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Lansdowne, Maryland
View south along Maryland State Route 648 (Annapolis Road) entering Lansdowne.
View south along Maryland State Route 648 (Annapolis Road) entering Lansdowne.
Location of Lansdowne, Maryland
Location of Lansdowne, Maryland
Country  United States
State  Maryland
County Flag of Baltimore County, Maryland.svg Baltimore
Established 1892
 • Total 2.40 sq mi (6.23 km2)
 • Land 2.28 sq mi (5.90 km2)
 • Water 0.13 sq mi (0.33 km2)
 • Total 9,004
 • Density 3,956.06/sq mi (1,527.19/km2)
Time zone UTC−5 (Eastern (EST))
 • Summer (DST) UTC−4 (EDT)
ZIP code
Area code 410 and 443
FIPS code 24-45650

Lansdowne is a census-designated place in southern Baltimore County, Maryland, United States, located just south of Baltimore city. As of the 2010 census, it had a population of 8,409. At the 2000 census and earlier, the area was delineated as part of the Lansdowne-Baltimore Highlands CDP.


In the late 1800s, the Whitaker Iron Company mined for ore in Lansdowne. Abandoned pits from the mining were filled up by underground springs creating small ponds and lakes. Lansdowne was mostly farmland, including the Kessler farm, MacLeod farm and Wades farm.

When the railroad came, Lansdowne became known as a B&O town. Most people worked for the B&O, commuting by train into Baltimore City. The first station was named Coursey Station. The Coursey Station senior housing center takes its name from this.

The two main roads were Hammonds Ferry Road and Hollins Ferry Road, both of which led to the Patapsco River where you could take a ferry across to the other side.

Early churches included the Lutheran Church of Our Savior, St. Clements Catholic Church, Lansdowne United Methodist Church, Lansdowne Christian Church and the First Baptist Church. The Hull Memorial Christian Church was listed on the National Register of Historic Places in 1977. The site of the original wooden school house was on the property that is now St. Clements.

In the 1950s housing developments sprang up in the Riverview area, and new schools were built for these neighborhoods. The Lansdowne Elementary School, Lansdowne Middle School and Lansdowne Senior High were known as the "Golden Education Triangle."

In the early 1960s the B&O closed the railroad crossing and Lansdowne Boulevard was constructed, connecting Lansdowne to Washington Boulevard, bridging over the railroad tracks. A tunnel was also constructed under the tracks for pedestrian crossing. However, the railroad crossing effectively divided the community into two separate parts. Some old railroad cars were erected as a museum and shopping area alongside Hammonds Ferry Road and the railroad tracks.

In the 1980s Baltimore County Recreation and Parks opened a large parcel of land for public use. Southwest Area Park is located on the Patapsco River, just below Baltimore Highlands.

A small library was built by Baltimore County in 1966, on Third Avenue. In 1993, the Lansdowne Library was closed due to budget cutbacks. The building is now used as the Police Athletic League Center. In 1989 the Lansdowne/Baltimore Highlands Senior Center was built directly behind the Library building. The library reopened on April 8, 2006 with much support from the Lansdowne Improvement Association.

The Lansdowne Improvement Association has been instrumental in much community support, pride and beautification. With a grant from Baltimore Community Foundation they were able to have a gateway sign installed welcoming visitors to the community of Lansdowne as well as Baltimore Highlands and Riverview.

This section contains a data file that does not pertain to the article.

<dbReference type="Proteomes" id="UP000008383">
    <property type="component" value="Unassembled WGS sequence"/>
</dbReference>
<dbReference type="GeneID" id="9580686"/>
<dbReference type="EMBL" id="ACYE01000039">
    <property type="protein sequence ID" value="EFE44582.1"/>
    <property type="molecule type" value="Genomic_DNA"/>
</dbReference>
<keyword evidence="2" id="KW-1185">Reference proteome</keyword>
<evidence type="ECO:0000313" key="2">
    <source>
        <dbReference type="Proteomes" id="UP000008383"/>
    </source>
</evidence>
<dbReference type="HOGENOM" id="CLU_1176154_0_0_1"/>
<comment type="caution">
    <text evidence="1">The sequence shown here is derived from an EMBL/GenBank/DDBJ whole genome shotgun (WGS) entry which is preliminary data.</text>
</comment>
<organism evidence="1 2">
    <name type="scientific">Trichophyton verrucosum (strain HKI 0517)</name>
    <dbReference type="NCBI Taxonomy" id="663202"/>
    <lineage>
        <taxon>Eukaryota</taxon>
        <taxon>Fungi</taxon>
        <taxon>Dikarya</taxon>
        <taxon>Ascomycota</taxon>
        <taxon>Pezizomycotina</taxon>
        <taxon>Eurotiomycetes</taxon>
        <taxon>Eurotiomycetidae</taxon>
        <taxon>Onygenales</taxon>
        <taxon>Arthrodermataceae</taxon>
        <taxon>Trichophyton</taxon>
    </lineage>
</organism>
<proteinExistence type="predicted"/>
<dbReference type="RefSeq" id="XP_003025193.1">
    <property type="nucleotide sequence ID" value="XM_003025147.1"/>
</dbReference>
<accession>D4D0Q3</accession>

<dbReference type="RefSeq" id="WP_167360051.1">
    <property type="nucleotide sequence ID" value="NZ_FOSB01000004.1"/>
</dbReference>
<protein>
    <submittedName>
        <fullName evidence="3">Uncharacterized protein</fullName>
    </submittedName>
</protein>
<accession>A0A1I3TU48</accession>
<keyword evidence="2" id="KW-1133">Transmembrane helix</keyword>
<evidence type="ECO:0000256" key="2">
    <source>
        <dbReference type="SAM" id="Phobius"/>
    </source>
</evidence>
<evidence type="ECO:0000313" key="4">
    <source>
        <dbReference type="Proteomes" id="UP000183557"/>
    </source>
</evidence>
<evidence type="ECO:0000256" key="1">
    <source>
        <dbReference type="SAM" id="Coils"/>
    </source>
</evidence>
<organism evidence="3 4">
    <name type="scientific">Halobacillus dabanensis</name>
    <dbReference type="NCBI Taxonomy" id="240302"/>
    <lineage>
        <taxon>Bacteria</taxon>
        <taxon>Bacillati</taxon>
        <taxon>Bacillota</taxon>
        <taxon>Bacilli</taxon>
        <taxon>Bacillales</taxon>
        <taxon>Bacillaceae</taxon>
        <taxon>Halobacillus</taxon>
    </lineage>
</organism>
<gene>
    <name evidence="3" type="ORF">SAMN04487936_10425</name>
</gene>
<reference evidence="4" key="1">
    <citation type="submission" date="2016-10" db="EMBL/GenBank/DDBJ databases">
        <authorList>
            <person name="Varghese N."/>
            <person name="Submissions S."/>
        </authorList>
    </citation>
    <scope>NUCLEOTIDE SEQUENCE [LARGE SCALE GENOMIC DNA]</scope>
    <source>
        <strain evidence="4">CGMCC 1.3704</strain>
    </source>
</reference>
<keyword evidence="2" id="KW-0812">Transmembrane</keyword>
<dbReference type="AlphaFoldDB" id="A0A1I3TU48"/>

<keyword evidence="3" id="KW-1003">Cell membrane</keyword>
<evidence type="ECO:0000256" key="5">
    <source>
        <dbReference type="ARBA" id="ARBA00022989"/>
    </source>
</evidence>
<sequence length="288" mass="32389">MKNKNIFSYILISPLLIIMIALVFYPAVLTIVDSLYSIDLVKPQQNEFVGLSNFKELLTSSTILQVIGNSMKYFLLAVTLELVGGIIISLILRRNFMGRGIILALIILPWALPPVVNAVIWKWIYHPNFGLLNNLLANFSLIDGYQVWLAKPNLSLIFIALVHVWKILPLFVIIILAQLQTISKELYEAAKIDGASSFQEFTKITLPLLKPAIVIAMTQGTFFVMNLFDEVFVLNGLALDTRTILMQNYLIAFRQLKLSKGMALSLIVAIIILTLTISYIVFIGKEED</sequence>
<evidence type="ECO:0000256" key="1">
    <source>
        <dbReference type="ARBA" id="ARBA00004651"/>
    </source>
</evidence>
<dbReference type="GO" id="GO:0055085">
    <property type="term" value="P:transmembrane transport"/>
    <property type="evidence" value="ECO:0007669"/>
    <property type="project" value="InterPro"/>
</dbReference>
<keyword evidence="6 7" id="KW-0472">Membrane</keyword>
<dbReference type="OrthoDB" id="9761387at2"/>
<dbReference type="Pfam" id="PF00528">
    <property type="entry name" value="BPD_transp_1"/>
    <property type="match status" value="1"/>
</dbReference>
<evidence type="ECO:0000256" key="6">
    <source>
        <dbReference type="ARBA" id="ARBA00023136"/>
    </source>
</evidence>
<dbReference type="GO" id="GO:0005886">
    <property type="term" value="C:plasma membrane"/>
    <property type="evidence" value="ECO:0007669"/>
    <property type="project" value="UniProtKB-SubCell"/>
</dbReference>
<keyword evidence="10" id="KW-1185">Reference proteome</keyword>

On November 5, 2007, Lansdowne Station opened, which is a business and retail center located on Washington Boulevard. It features a Walmart Supercenter, Petco, Office Depot, small retail shops, sandwich and pizza restaurants as well as an office complex.


Lansdowne is located at 39°14′35″N 76°39′30″W / 39.24306°N 76.65833°W / 39.24306; -76.65833 (39.2431, -76.6585). It is bounded to the northeast by the border of Baltimore City, to the northwest by the former Baltimore and Ohio Railroad (now CSX Transportation), separating the area from Arbutus to the west, to the south by the Patapsco River, which forms the boundary with Anne Arundel County, and to the east by the Baltimore–Washington Parkway, separating Lansdowne from Baltimore Highlands to the east.

According to the United States Census Bureau, the CDP has a total area of 2.4 square miles (6.2 km2), of which 2.3 square miles (5.9 km2) is land and 0.12 square miles (0.3 km2), or 5.30%, is water.


Historical population
Census Pop.
U.S. Decennial Census

As of the census of 2010, there were 8,409 people, 3,057 households, and 2,132 families residing in the CDP. The population density was 3,513 people per square mile (1,356/km2). There were 3,255 housing units, at an average density of 1,415.2 per square mile (551.7/km2). The racial makeup of the CDP was 67.0% White, 23.9% African American, 0.2% Native American, 2.1% Asian, 0.0% Pacific Islander, 3.7 some other race, and 3.0% from two or more races. Hispanic or Latino of any race were 7.7% of the population.

There were 3,057 households, out of which 35.0% had children under the age of 18 living with them, 34.1% were headed by married couples living together, 28.3% had a female householder with no husband present, and 30.3% were non-families. 23.6% of all households were made up of individuals, and 10.1% had someone living alone who was 65 years of age or older. The average household size was 2.75, and the average family size was 3.21.

In the CDP, the population was spread out, with 28.6% under the age of 18, 10.9% from 18 to 24, 27.7% from 25 to 44, 21.9% from 45 to 64, and 11.0% who were 65 years of age or older. The median age was 30.8 years. For every 100 females, there were 87.3 males. For every 100 females age 18 and over, there were 82.4 males.

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